However, the mum of three has a mammoth task ahead of her.
The rights are currently owned by Warner Chappell Music UK and are valued at between $15 million and $25 million.
Hannah, a painter, who lives in Gothenburg in Sweden, said: "I was studying English and worked extra to pay the bills, and the owner of the cafe had planned for a super cosy holiday season and had his own made CD with several 'hits' on it.
She said: "He was only in now and then, so he didn’t fully appreciate the agony the rest of the staff felt when 'Last Christmas' played for the 111th time of the working day."
"Someone told us it was theoretically possible to buy the rights to the song and take it off all streaming platforms!
"We asked around among our friends, and word spread."
The couple's kids, August, 16, Julian, 10, and Ada, seven, are also on board with the mission to rid the world of the song.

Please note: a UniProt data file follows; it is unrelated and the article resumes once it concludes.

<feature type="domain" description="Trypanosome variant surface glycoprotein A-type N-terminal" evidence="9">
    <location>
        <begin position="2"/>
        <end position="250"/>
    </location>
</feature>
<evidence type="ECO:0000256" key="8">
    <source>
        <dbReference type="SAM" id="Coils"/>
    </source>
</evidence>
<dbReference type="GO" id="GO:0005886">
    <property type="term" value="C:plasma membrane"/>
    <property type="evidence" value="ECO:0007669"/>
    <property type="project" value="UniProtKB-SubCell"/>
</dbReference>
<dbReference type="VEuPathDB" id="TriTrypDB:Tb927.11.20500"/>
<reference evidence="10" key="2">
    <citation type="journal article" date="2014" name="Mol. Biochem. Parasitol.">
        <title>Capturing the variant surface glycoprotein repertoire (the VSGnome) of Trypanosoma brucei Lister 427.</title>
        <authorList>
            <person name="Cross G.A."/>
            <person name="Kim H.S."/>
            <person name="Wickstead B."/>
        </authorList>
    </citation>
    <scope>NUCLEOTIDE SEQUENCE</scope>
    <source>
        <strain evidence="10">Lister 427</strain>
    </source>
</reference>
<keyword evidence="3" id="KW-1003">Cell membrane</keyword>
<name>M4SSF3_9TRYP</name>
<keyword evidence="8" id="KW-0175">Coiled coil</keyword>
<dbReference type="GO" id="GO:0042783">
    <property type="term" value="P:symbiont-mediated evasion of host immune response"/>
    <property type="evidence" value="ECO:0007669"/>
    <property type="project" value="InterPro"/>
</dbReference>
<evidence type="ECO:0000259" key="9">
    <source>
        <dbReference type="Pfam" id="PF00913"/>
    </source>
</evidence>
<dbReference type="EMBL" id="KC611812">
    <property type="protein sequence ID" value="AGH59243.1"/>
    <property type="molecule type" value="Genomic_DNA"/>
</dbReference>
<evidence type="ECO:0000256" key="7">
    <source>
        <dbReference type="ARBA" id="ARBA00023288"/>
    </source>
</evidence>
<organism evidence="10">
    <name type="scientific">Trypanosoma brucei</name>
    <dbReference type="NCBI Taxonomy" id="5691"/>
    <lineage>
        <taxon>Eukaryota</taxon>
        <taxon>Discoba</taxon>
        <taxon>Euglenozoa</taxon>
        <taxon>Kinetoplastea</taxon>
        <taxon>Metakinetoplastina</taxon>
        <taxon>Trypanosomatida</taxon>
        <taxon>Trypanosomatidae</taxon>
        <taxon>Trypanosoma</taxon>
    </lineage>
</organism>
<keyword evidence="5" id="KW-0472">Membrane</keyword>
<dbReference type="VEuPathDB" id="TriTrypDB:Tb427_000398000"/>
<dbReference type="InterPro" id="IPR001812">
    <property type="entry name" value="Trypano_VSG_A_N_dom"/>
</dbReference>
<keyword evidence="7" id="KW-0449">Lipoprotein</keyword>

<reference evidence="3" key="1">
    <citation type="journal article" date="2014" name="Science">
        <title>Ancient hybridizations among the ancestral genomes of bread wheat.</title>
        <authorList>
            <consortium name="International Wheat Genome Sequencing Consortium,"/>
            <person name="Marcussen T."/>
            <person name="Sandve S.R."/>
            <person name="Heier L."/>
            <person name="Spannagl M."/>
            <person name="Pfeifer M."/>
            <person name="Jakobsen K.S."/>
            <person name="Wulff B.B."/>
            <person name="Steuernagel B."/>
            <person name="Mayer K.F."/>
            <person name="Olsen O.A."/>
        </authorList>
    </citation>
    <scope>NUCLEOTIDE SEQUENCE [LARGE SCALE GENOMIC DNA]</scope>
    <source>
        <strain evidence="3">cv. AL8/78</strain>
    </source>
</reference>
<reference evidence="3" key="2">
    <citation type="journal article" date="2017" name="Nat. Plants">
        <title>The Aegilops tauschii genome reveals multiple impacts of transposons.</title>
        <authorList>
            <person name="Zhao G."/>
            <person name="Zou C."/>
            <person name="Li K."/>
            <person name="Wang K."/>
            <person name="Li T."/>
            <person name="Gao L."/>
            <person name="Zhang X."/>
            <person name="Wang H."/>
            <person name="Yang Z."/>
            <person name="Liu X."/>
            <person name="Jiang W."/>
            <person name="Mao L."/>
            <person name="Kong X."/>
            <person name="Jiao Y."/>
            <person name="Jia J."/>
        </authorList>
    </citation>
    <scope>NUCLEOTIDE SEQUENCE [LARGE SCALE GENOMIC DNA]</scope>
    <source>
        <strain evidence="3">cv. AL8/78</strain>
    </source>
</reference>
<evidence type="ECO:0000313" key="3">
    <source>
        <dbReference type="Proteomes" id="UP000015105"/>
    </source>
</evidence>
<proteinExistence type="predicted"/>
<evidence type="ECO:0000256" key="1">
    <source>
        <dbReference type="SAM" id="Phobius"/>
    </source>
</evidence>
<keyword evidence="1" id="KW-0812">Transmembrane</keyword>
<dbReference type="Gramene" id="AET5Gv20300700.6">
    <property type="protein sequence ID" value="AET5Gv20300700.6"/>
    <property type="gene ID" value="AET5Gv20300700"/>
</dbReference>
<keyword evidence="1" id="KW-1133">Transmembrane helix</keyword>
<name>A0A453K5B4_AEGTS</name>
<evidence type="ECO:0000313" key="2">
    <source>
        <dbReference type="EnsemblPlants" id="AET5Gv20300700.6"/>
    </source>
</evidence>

They said they had set a goal of $15,000,000 which will take them to the next stage of negotiating with Warner Chappell Music UK.
If the dream comes true, they intend to dump the master recording in a Finnish nuclear waste site, "where it'll rest for at least two million years.
Hannah and Tomas, a writer, said they want it to be known they "don't hate Wham!" but reckon the song is overplayed.
"I’m sorry, but this is the way it has to be," she said. "We don’t hate Wham!, but we hate this song."
"It is because it is being played 5,000 times per day, but we felt something had to be done to support the people that suffer like us."
They said their mission had received backlash, with half of people "really angry" and the other half ecstatic.
She added: "Some people love to hear the song 500 times a day – and those people are our enemies."
"They said that there are even worse songs that should be taken off before this - like Mariah Carey’s 'All I want for Christmas' - and that if we don’t like it, we could wear headphones, and that it is strange to want to remove something beautiful for the rest of humanity just because we don’t like it."
Warner Chappell Music has been approached for comment.
Credit: Barney Riley, SWNS.
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